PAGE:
In “Big Time Banner Advertising,” we discuss the importance of establishing an acceptable level of return for your promotional investments. This number becomes the criteria for what is deemed a success and what is deemed a failure. How you determine this number is not only critical to the success of your advertising efforts, it’s also critical to the ongoing success of your business in general.
Many dot-coms make the mistake of using a “lifetime value of a customer” calculation to determine their success criteria. They estimate how many purchases a customer may make from them over a long period of time. Then they calculate how much profit will be contained in all of these purchases. They will then use this “lifetime value” figure to determine how much they are willing to spend to acquire this customer. This is how some of these dot-coms can rationalize spending nearly $100 in promotional dollars for every unique customer buying $20 worth of books or CDs.
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Do lifetime value calculations even make sense in an environment where “switching” is so easy? In the online business environment, it’s very easy for your customers to simply click away to a better deal or a more appealing offer. Online, there are fewer opportunities for true customer lock-in. Sure, our customers have a certain level of familiarity with us that helps gain their loyalty. And, we may also offer our customers rewards or incentives to encourage their loyalty. But when compared to an offline lock-in such as the location of your nearest grocery store, these types of online lock-in are clearly far more fragile.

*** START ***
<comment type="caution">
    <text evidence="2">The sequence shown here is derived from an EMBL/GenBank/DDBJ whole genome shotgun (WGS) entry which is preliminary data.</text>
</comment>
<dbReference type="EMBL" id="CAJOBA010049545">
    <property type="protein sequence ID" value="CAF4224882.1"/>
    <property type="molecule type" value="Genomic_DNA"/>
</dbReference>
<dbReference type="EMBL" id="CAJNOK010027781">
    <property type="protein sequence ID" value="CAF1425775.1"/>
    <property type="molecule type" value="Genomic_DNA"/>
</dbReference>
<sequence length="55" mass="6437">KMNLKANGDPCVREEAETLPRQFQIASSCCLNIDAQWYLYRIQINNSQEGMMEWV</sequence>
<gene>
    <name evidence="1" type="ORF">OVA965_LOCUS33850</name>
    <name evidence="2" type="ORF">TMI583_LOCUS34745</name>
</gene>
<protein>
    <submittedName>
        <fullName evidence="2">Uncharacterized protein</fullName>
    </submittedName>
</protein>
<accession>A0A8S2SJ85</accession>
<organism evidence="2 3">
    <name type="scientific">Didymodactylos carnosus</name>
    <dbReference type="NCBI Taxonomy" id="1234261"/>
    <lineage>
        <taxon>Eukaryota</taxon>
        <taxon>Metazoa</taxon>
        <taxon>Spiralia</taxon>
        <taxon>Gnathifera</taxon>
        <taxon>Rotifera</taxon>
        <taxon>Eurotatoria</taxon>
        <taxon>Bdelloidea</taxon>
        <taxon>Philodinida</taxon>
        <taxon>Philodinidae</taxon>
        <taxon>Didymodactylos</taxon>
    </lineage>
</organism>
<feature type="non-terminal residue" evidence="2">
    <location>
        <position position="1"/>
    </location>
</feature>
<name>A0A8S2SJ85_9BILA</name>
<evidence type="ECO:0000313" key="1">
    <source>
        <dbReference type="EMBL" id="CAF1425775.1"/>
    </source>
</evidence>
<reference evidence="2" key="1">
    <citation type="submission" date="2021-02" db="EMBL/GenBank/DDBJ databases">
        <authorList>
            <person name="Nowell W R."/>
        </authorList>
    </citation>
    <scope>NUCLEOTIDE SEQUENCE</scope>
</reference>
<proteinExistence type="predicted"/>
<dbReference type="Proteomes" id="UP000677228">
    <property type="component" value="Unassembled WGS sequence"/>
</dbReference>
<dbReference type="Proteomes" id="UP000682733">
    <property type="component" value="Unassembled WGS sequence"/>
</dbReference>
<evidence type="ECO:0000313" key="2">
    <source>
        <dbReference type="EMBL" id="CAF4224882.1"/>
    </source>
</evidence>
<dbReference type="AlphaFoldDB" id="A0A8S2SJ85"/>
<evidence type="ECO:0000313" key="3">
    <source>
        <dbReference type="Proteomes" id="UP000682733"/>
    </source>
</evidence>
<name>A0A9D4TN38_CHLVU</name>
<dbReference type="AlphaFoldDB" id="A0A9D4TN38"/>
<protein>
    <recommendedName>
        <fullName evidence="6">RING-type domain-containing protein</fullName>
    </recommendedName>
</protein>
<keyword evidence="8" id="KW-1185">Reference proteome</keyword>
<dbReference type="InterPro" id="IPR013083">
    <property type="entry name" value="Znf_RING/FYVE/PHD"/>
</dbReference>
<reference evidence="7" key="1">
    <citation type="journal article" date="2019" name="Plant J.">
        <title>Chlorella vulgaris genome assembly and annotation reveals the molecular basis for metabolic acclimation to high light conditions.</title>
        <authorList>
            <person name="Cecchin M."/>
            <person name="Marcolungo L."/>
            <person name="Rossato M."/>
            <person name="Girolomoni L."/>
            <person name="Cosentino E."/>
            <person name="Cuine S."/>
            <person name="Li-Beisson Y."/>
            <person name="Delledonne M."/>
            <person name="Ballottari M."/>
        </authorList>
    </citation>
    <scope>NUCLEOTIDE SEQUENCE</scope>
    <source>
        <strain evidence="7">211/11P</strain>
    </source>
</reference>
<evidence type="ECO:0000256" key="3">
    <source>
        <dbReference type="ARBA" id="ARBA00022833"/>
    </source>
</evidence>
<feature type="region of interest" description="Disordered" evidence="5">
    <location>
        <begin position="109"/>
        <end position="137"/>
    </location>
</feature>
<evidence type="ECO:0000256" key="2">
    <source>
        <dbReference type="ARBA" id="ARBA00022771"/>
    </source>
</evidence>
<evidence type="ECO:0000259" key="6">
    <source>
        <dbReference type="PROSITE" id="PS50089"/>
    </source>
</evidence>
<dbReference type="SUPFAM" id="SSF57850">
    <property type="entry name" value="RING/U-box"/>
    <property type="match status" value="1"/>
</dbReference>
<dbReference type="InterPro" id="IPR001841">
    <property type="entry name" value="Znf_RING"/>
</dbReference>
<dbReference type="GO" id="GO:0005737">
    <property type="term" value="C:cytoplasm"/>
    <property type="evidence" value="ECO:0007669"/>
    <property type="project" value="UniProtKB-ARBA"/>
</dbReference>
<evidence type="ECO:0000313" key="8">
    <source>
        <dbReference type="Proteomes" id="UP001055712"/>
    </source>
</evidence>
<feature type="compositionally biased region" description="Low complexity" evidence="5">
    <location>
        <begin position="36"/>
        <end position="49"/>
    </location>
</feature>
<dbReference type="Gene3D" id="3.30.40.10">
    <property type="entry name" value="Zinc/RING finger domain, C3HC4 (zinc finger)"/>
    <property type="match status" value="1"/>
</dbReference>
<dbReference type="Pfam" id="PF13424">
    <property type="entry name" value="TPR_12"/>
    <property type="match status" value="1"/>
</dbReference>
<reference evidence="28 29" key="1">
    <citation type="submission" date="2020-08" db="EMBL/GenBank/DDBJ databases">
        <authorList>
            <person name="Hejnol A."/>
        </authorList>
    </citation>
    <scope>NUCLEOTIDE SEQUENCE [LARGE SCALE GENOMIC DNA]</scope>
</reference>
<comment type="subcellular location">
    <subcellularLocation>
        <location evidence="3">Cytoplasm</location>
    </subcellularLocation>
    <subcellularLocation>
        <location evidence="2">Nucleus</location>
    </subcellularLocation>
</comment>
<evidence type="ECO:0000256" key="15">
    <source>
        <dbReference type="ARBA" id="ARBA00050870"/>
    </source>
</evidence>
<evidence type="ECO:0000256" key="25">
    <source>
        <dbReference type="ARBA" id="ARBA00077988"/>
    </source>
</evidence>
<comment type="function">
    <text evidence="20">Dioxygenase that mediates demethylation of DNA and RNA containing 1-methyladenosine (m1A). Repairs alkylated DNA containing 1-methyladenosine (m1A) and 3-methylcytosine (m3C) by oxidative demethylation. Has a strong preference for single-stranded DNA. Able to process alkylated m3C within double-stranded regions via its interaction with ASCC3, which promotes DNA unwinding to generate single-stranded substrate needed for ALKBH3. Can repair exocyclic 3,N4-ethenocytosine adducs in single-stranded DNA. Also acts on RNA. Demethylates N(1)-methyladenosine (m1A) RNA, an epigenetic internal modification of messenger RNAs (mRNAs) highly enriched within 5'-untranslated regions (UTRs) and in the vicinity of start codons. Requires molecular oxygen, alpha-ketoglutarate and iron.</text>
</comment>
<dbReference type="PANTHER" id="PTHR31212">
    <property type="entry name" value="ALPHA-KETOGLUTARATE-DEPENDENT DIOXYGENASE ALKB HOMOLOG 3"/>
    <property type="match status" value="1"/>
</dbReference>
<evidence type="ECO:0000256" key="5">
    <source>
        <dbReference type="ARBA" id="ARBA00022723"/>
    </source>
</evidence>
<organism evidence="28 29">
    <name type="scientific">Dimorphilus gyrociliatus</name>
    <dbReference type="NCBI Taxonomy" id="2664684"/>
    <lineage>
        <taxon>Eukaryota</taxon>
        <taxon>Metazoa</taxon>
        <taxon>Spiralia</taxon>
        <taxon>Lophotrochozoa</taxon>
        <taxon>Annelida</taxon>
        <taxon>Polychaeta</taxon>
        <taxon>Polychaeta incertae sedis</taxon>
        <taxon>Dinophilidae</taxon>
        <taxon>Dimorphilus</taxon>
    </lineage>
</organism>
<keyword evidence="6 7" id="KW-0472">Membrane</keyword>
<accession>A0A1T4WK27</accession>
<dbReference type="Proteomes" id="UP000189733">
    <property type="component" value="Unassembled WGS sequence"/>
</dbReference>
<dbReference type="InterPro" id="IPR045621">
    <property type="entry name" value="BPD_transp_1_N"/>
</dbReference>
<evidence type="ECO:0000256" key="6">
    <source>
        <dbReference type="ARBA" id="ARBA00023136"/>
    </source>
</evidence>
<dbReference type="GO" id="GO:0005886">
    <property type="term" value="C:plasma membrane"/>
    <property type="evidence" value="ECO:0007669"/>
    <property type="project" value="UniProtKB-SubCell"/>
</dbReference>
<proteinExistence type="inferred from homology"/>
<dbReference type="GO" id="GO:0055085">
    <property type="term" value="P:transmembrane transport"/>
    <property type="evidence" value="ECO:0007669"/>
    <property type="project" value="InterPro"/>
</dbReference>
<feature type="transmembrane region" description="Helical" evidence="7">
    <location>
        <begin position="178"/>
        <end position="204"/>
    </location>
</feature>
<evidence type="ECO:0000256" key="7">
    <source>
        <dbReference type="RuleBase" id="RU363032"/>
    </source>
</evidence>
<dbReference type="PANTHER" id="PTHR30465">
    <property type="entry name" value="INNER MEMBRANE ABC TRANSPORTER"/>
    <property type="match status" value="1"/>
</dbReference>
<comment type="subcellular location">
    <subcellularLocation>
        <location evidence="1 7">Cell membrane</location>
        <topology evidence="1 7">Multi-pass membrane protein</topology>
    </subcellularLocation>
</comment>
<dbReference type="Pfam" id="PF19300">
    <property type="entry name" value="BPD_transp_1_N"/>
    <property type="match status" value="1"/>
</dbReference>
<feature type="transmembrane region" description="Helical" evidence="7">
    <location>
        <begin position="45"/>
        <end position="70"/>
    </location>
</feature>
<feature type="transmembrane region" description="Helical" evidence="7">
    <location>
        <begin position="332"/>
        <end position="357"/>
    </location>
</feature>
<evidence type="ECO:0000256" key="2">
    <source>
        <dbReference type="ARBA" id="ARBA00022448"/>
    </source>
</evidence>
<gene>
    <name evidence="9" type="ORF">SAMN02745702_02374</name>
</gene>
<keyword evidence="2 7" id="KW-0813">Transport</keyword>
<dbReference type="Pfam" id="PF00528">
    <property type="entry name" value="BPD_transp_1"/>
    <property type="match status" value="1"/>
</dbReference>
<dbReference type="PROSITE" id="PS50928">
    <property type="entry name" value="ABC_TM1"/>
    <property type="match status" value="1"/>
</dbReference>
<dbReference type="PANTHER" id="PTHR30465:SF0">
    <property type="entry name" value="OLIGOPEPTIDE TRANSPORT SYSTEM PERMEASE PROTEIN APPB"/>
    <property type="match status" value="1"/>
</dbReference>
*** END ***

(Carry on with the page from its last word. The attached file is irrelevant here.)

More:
Many online businesses find themselves in serious trouble when they acquire customers based on a lifetime value calculation that simply never materializes as their customers click away to the latest deal of the day.
In “Big Time Banner Advertising,” it is recommended that a cost-per-order target be used instead of lifetime value. A cost-per-order or CPO target simply allows you to treat each order as a one-time event. By setting a CPO target, there is no guesswork as to what a customer may be worth to you in the future – you know exactly what customers are worth on a per-order basis.
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For example, based on your product margins and average order size, you may determine that $5 is the most you can pay for each order while still meeting your business objectives. This number becomes the CPO target for your marketing efforts. Marketing efforts that achieve this target CPO or better are “keepers” while those that don’t get killed. A banner ad that costs $1000 and drives 250 orders is a keeper. A newsletter ad that costs $100 and drives 5 orders doesn’t get renewed.
By using CPO targets, you are relying less on “what may be” and relying more on “what is” to make your marketing and advertising efforts more efficient, effective, and profitable.
Kim Wingate of AvidSurfer, is the publisher of “Big Time Banner Advertising” and “Turning Visits Into Action.” Both of these informative Web business manuals, as well as a FREE conversion ratio case study, can be found online at: http://www.avidsurfer.com/